Laura Marling – A Creature I Don’t Know
Brit Award winning musician Laura Marling's latest album sees her going beyond her nu-folk roots and taking on a looser, lustier and more sophisticated style. Louise Allan reports
Laura Marling has cast an intriguing figure since the release of her spellbinding debut album, Alas I Cannot Swim. Emerging like a dragonfly among the gamboling daddy longlegs of the London nu-folk scene, her precocious talent quickly spun a name for her among those those musicians brought together by a love of heartwarming melodies, traditional instruments and foot-stomping singalongs. Marling’s bambi-legged debut, released when she was barely 18, took all of those elements to darker, magical places. The gothic poetry of songs like ‘My Manic and I’ and ‘Night Terror’ was interlaced with the sticky, deadpan musings of ‘You’re No God’ and the charming un-romance of ‘Ghosts’. Despite its cobwebbed corners, it was ripe with imagination and filled with natty tunes which still floor me at every listen.
A well-documented relationship with collaborator Noah and the Whale’s Charlie Fink and several hairstyles later and Marling’s second album I Speak Because I Can was a knowing leap sideways. Earthier and more precise, it showcased Marling’s astonishing songwriting skill while capturing a burdened, self-conscious psyche. Described by Marling, poised on the brink of adulthood, as dealing with “the weight of womanhood, the greatness of it”, the lyrics explored love, loss and responsibility and were peppered with gritty images of human nature.
Don’t get too comfortable, listener, it seems to warn
With her latest offering A Creature I Don’t Know, Marling proclaims she is still “looking for answers in unsavoury places”. From the velvety opening notes of ‘Muse’ it’s clear she has let something go since the tight-lipped second album. The music is looser, more sophisticated and theatrical; the lyrics are at once sensual and artful.
There’s heat in these songs. Marling’s voice and lyrics have taken on a lustier, Joni Mitchell-like quality, positioning her as part knowing raconteur, part predator. “I’m nothing but a beast/ And I call you when I need to feast,” she teases in ‘Muse’, laying out one of the central themes of the album. But while the music sounds more intimate, the poetry within it hurls her further from our grasp. Don’t get too comfortable, listener, it seems to warn, occasionally mocking and aloof with a Dylan-like lyrical playfulness. “Don’t ask me why and I’ll tell you no lies,” she shrugs, sounding too canny and worldly-wise for her 21 years.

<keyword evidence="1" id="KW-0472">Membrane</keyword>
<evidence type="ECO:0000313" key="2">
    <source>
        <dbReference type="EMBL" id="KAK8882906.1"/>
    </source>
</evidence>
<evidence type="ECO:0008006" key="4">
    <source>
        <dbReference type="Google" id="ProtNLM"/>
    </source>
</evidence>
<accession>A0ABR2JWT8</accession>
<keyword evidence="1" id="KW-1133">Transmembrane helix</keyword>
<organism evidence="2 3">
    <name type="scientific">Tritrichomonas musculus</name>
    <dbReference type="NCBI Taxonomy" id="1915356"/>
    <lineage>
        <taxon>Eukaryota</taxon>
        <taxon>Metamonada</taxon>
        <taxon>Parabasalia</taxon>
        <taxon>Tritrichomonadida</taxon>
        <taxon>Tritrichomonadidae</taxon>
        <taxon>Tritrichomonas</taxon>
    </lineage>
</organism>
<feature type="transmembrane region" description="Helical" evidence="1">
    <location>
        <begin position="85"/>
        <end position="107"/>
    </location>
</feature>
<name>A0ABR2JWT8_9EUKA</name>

Marling certainly doesn’t linger on the noise and detritus of modern life. Lyrically, the songs spin around classical references and primitive themes: sex, violence, womanhood and the beast within. It all hinges around a whirlwind of a centrepiece, ‘The Beast’, a curdling tune which sees our narrator giving in to the darkness within: “Tonight I choose the beast/Tonight he lies with me.”
‘Night after night’ is a classic, lilting lullabye to counteract ‘The Beast’, lingering on love and loss, asking: “Would you watch my body weaken and my mind drift away?” while ‘A Few Good Men’ picks up the pace, all salty, stripped-back lust: “You’re very tall, you’re very handsome, you’ve got it all, your skin smells of man.”
Marling’s songs don’t sound like they’re rooted in any specific time or place
The glorious single ‘Sophia’ hits late in the album, summoning the goddess of power. It starts softly then lets rip into a full-blown country shakedown. It’s testament to the power of this album as a whole that this most familiar song always comes as a surprise. The album closes with ‘All my Rage,’ a danceable folky hoe-down in which Marling declares, “my love is driven by rage.”
Marling cloaks herself in imagery, maintaining her mysterious allure and swinging as far as possible from the traditional role of soul-baring singer-songwriter: a response to ex-beau Charlie Fink’s stark break-up album First Days of Spring, we are plainly not going to be hearing anytime soon. Like the best of her contemporaries, Marling’s songs don’t sound like they’re rooted in any specific time or place, leaving us constantly grappling for clues and reference points for the misty visions and emotional landscapes she evokes. Her presence is equally tricky to pin down and aptly summed up by the title of the album.
Cliché as it is, it’s a joy to see how Marling’s music has grown up with her. She recently said in an interview that these songs are more true to her than her previous work, as she put her stamp on them before any producers or collaborators got involved. Her confidence and enjoyment shine through and she shakes off her nu-folk shackles and soars to align herself more with other bloodthirsty, fearless females like PJ Harvey and Tori Amos.